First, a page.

Verse > Anthologies > Andrew Macphail, ed. > The Book of Sorrow
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Andrew Macphail, comp.  The Book of Sorrow.  1916.
 
XII. Love and Death
From ‘Exequy on his Wife’
By Henry King (1592–1669)
 
[See full text.]

ACCEPT, thou shrine of my dead saint,
Instead of dirges this complaint;
And for sweet flowers to crown thy hearse
Receive a strew of weeping verse
From thy grieved friend, whom thou might’st see        5
Quite melted into tears for thee.
  Dear loss! since thy untimely fate,
My task hath been to meditate
On thee, on thee! Thou art the book,
The library whereon I look,        10
Tho’ almost blind. For thee, loved clay,
I languish out, not live, the day …
Thou hast benighted me; thy set
This eve of blackness did beget,
Who wast my day (tho’ overcast        15
Before thou hadst thy noontide past):
And I remember must in tears
Thou scarce had’st seen so many years
As day tells hours. By thy clear sun
My love and fortune first did run;        20
But thou wilt never more appear
Folded within my hemisphere,
Since both thy light and motion,
Like a fled Star, is fall’n and gone,
And ’twixt me and my soul’s dear wish        25
An earth now interposèd is,
Which such a strange eclipse doth make
As ne’re was read in Almanack.
  I could allow thee for a time
To darken me and my sad clime;        30
Were it a month, a year, or ten,
I would thy exile live till then,
And all that space my mirth adjourn,
So thou wouldst promise to return,
And putting off thy ashy shroud        35
At length disperse this sorrow’s cloud.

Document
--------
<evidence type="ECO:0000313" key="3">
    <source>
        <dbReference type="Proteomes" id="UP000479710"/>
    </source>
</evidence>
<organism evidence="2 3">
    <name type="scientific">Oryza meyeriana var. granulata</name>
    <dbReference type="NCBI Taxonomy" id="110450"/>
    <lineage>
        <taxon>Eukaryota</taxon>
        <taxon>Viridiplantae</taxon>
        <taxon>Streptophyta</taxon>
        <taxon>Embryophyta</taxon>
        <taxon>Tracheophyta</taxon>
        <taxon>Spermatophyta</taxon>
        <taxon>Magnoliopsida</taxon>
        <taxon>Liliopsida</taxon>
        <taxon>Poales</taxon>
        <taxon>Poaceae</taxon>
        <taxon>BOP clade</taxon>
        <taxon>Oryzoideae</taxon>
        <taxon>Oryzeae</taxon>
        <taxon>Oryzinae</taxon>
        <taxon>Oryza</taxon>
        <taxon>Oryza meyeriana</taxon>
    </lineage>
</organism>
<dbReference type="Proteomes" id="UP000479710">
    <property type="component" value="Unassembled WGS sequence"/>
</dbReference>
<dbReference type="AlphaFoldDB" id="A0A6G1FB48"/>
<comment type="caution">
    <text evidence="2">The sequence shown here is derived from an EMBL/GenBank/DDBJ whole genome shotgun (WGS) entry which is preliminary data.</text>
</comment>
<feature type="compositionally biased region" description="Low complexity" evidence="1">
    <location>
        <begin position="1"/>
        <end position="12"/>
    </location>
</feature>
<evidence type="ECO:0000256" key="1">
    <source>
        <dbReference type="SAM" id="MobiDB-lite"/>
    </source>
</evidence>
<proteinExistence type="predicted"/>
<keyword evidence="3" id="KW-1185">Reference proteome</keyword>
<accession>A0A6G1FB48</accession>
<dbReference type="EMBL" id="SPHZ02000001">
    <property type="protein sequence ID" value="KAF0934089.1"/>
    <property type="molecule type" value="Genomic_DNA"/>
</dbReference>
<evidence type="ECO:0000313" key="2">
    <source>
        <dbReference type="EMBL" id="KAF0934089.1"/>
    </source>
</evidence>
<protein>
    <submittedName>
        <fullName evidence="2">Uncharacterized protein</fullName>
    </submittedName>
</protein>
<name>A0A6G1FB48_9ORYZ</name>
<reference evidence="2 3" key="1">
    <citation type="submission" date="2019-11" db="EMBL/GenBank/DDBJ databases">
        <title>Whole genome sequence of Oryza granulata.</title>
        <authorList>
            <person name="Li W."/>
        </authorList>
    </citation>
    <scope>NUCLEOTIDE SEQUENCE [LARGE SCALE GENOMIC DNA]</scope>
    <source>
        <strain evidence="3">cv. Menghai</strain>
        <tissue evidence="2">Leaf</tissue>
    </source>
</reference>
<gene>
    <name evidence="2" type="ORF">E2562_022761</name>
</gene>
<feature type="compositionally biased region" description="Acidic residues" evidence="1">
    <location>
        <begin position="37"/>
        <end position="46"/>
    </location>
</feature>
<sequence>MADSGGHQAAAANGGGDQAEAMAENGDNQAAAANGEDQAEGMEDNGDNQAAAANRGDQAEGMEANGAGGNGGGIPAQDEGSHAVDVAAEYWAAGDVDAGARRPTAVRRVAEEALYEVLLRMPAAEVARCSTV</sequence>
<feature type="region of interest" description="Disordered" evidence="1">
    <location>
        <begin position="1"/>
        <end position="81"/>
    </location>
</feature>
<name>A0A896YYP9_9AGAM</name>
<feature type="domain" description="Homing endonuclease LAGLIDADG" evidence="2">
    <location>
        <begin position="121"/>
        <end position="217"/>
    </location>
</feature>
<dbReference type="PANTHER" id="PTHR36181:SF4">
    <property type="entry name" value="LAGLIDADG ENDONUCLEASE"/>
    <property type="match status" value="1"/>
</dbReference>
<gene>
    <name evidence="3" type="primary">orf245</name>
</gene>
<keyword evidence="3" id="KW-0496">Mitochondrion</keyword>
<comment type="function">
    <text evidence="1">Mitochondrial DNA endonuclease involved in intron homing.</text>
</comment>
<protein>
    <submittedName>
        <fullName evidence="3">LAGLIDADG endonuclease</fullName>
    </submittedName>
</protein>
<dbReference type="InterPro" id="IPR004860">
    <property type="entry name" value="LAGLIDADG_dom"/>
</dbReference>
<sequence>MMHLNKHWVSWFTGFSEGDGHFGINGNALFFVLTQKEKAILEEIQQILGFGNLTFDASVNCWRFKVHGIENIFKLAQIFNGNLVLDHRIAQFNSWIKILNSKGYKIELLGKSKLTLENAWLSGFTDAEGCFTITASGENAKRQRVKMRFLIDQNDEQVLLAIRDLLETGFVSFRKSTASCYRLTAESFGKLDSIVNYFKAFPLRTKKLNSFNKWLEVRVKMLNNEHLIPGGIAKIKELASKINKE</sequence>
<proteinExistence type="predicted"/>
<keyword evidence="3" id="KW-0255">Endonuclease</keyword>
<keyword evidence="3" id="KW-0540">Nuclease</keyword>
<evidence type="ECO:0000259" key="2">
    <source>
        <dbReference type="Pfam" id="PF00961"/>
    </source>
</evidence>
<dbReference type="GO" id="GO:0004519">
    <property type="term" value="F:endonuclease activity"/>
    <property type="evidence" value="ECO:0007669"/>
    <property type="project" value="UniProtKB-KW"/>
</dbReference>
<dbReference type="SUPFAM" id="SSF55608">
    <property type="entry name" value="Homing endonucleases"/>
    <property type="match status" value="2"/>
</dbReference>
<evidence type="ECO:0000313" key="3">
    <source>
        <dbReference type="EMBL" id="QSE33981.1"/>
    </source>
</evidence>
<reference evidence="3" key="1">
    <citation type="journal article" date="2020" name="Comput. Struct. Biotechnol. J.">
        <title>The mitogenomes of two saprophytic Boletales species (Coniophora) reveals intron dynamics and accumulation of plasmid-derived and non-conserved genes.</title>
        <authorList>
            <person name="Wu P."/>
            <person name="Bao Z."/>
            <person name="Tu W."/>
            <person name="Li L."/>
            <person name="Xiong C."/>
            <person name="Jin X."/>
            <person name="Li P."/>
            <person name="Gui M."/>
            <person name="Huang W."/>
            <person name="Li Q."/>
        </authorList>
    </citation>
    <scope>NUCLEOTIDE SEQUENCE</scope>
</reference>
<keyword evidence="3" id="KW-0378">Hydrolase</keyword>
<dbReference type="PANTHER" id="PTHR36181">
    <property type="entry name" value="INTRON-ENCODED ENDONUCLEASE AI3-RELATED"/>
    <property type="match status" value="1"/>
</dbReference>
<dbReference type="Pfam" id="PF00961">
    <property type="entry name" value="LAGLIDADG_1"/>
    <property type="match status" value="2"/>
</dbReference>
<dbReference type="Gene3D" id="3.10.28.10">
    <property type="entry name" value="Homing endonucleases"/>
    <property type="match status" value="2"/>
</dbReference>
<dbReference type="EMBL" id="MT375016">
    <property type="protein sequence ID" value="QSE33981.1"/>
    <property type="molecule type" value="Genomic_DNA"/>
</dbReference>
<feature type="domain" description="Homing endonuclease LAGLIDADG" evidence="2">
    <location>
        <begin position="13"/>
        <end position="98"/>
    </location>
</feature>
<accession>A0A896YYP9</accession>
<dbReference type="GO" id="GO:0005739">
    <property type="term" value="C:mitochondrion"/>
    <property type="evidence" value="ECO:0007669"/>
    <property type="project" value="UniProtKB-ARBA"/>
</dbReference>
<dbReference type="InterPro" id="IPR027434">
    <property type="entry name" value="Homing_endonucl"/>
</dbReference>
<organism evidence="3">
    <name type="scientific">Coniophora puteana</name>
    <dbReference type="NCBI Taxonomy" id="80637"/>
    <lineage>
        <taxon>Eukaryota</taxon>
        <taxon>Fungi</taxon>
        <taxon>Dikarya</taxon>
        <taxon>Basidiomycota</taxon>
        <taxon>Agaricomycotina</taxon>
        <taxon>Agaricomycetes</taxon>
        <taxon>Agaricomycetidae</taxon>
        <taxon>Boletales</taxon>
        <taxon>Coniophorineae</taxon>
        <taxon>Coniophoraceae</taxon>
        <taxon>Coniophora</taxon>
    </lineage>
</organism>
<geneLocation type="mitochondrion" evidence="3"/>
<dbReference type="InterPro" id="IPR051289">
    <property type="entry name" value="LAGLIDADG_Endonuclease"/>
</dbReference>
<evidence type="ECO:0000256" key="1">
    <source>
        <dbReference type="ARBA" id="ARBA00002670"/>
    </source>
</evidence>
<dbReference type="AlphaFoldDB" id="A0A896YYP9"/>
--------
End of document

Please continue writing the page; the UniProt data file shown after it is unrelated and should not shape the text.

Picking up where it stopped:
But woe is me! the longest date
Too narrow is to calculate
These empty hopes: never shall I
Be so much blest as to descry        40
A glimpse of thee, till that day come
Which shall the earth to cinders doom,
And a fierce fever must calcine
The body of this world—like thine,
My Little World! That fit of fire        45
Once off, our bodies shall aspire
To our souls’ bliss: then we shall rise
And view ourselves with clearer eyes
In that calm region where no night
Can hide us from each other’s sight.        50
  Meantime thou hast her, earth: much good
May my harm do thee! Since it stood
With Heaven’s will I might not call
Her longer mine, I give thee all
My short-liv’d right and interest        55
In her whom living I loved best….
Be kind to her, and prithee look
Thou write into thy Doomsday book
Each parcel of this rarity
Which in thy casket shrined doth lie,…        60
As thou wilt answer Him that lent—
Not gave—thee my dear monument.
So close the ground, and ’bout her shade
Black curtains draw: my bride is laid.
  Sleep on, my Love, in thy cold bed        65
Never to be disquieted!
My last good-night! Thou wilt not wake
Till I thy fate shall overtake:
Till age, or grief, or sickness must
Marry my body to that dust        70
It so much loves; and fill the room
My heart keeps empty in thy tomb.
Stay for me there: I will not fail
To meet thee in that hollow vale.
And think not much of my delay:        75
I am already on the way,
And follow thee with all the speed
Desire can make, or sorrows breed.
Each minute is a short degree
And every hour a step towards thee….        80
  ’Tis true,—with shame and grief I yield,—
Thou, like the van, first took’st the field;
And gotten hast the victory
In thus adventuring to die
Before me, whose more years might crave        85
A just precedence in the grave.
But hark! my pulse, like a soft drum,
Beats my approach, tells thee I come;
And slow howe’er my marches be
I shall at last sit down by thee.        90
  The thought of this bids me go on
And wait my dissolution
With hope and comfort. Dear—forgive
The crime—I am content to live
Divided, with but half a heart,        95
Till we shall meet and never part.
 
 
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